“As Warren and I talked, the similarities and differences in our approaches to investing became clearer to me. He evaluated businesses with the aim of buying shares in them, or even the entire company, so cheaply that he had an ample “margin of safety” to allow for the unknown and the unanticipated. In his view, such opportunities arose from time to time when investors became excessively pessimistic about an individual company or about stocks in general: “Be fearful when others are greedy and greedy when others are fearful.” His objective was to outperform the market in the long run and so he judged himself largely on his performance relative to the market.
     In contrast, I didn’t judge the worth of various businesses. Instead I compared different securities of the same company with the object of finding relative mispricing, from which I could construct a hedged position, long the relatively undervalued, short the relatively overvalued, from which I could extract a positive return despite stock market ups and downs. Warren didn’t mind substantial variations in market prices over months or even a few years because he believed that in the long run the market would be up strongly and by regularly beating it during its fluctuations his wealth would grow over time much faster than the overall market. His goal was to accumulate the most money. “
“That the market’s good years have to be better than its bad years just to come out even is a general rule. As an extreme example to make the point, using only month-end values throughout, the S& P 500 fell by 83.4 percent from its peak at the end of August 1929 to the close in June 1932. A dollar invested was reduced to 16.6 cents. For this 16.6 cents to become $ 1 again, the index needed to become 6.02 times as large, an increase of 502 percent. The wait was over eighteen years, until the end of November 1950. The rate of growth per year during this long recovery period was 10.2 percent, near the long-term historical average. “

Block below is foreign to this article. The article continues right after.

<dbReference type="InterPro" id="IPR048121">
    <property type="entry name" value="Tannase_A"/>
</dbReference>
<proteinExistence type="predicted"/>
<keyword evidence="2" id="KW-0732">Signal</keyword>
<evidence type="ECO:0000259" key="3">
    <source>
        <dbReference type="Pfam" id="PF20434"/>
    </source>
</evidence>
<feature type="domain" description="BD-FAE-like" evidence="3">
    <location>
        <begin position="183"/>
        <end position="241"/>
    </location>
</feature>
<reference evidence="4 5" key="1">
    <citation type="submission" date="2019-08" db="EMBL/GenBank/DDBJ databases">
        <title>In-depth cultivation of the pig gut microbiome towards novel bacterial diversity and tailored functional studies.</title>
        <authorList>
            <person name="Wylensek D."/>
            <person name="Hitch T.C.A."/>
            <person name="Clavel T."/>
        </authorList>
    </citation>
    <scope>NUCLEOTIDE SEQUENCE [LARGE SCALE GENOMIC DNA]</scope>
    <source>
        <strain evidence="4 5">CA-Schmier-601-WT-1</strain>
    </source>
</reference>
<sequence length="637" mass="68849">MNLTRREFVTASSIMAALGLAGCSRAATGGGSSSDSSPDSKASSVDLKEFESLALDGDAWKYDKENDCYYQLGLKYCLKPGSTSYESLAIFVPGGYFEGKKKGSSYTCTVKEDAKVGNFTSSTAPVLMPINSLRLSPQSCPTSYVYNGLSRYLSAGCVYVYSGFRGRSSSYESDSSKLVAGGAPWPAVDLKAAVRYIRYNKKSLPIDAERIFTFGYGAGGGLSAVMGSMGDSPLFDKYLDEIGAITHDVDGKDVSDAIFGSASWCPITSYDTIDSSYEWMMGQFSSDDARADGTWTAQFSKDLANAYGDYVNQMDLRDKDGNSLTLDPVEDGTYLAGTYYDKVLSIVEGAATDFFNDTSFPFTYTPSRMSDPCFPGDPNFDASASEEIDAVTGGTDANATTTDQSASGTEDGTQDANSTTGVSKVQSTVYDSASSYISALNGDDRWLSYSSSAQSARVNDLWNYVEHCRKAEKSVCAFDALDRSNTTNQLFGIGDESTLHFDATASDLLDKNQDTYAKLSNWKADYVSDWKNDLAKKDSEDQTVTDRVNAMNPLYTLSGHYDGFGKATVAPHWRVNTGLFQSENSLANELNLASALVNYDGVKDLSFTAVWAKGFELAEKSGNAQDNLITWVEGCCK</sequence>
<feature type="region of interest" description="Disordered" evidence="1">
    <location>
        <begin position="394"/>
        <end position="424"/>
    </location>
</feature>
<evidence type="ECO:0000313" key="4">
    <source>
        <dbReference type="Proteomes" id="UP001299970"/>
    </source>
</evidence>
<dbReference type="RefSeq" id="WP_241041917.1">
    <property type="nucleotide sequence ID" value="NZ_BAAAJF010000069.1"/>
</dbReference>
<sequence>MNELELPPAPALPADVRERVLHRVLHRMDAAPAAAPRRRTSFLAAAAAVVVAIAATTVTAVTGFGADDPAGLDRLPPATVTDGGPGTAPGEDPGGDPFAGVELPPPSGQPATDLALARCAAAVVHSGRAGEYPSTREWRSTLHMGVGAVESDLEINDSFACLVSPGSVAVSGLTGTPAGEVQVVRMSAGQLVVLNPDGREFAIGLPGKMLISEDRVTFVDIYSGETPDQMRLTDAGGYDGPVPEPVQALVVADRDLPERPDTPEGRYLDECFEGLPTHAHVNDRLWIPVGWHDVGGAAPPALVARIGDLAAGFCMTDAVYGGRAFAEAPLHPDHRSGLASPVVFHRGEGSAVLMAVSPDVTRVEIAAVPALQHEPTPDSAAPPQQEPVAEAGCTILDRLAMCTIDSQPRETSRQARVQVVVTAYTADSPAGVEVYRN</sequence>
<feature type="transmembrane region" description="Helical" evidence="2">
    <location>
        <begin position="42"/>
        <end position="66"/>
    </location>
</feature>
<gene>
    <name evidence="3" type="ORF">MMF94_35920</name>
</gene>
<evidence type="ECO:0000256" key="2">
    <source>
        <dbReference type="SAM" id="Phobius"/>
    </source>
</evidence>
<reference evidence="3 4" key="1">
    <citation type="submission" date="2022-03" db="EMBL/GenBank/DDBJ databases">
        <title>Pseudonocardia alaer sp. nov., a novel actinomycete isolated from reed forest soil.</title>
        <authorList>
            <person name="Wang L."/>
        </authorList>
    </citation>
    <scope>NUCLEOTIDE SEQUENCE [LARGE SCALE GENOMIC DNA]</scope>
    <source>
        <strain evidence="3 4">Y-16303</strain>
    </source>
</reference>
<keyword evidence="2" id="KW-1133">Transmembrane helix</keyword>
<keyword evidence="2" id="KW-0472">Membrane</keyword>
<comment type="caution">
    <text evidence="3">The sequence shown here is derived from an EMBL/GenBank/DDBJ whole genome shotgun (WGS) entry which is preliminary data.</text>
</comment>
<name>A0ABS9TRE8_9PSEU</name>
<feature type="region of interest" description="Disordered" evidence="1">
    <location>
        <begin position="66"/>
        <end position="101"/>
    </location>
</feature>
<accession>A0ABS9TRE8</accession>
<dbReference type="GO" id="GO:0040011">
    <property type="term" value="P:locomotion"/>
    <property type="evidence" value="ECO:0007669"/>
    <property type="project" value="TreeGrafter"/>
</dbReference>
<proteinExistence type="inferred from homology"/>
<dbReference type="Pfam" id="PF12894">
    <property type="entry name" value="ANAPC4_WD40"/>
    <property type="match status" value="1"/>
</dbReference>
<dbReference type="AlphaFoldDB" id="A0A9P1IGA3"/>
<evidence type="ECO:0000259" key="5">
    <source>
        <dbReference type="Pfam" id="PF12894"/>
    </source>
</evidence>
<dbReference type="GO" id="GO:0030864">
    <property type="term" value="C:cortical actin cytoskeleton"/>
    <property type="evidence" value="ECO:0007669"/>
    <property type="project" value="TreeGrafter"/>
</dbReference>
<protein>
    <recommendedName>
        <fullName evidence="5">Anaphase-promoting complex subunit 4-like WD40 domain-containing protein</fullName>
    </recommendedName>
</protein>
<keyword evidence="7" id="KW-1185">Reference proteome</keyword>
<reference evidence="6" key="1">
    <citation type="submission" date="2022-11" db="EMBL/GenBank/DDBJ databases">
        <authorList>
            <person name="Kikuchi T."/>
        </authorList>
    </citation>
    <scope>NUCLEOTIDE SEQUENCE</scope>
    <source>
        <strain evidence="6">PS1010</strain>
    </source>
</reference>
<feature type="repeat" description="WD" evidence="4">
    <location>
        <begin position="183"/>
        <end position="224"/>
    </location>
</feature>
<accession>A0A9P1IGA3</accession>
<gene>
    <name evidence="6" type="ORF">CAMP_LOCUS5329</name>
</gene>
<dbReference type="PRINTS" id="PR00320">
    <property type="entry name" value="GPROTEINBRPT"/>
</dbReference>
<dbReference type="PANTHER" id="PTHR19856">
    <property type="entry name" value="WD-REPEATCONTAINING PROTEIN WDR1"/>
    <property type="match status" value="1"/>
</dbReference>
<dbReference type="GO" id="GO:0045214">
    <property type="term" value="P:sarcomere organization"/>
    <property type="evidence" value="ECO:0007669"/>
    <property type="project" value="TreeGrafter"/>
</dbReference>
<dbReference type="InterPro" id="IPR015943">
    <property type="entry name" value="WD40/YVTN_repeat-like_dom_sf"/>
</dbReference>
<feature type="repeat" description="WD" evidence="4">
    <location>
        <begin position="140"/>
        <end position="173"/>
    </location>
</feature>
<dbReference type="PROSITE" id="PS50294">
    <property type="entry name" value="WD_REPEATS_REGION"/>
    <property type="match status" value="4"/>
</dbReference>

“There is another kind of risk on Wall Street from which computers and formulas can’t protect you. That’s the danger of being swindled or defrauded. Being cheated at cards in the casinos of the 1960s was valuable preparation for the far greater scale of dishonesty I would encounter in the investment world. The financial press reveals new skulduggery on a daily basis. “
“To get quick approximate answers to compound interest problems like these, accountants have a handy trick called “the rule of 72.” It says: If money grows at a percentage R in each period then, with all gains reinvested, it will double in 72/ R periods.”
“Members of political parties react mildly to lies, crimes, and other immorality by their own but are out for blood when the same is done by politicians in the other party. “
“If you’re a one-marshmallow child who grew up to buy on credit at crushing rates of 16 percent to 29 percent annualized, and you ask me where to invest some free cash, the first thing I recommend is paying off your credit card debt. The interest is nondeductible and the saving is certain, so you’re earning a risk-free after-tax rate of 16 to 29 percent. The second thing I recommend is that you start investing some of your marshmallows, in order to enjoy more of them later, instead of gobbling them all immediately. “
“Note that market inefficiency depends on the observer’s knowledge. Most market participants have no demonstrable advantage. For them, just as the cards in blackjack or the numbers at roulette seem to appear at random, the market appears to be completely efficient. “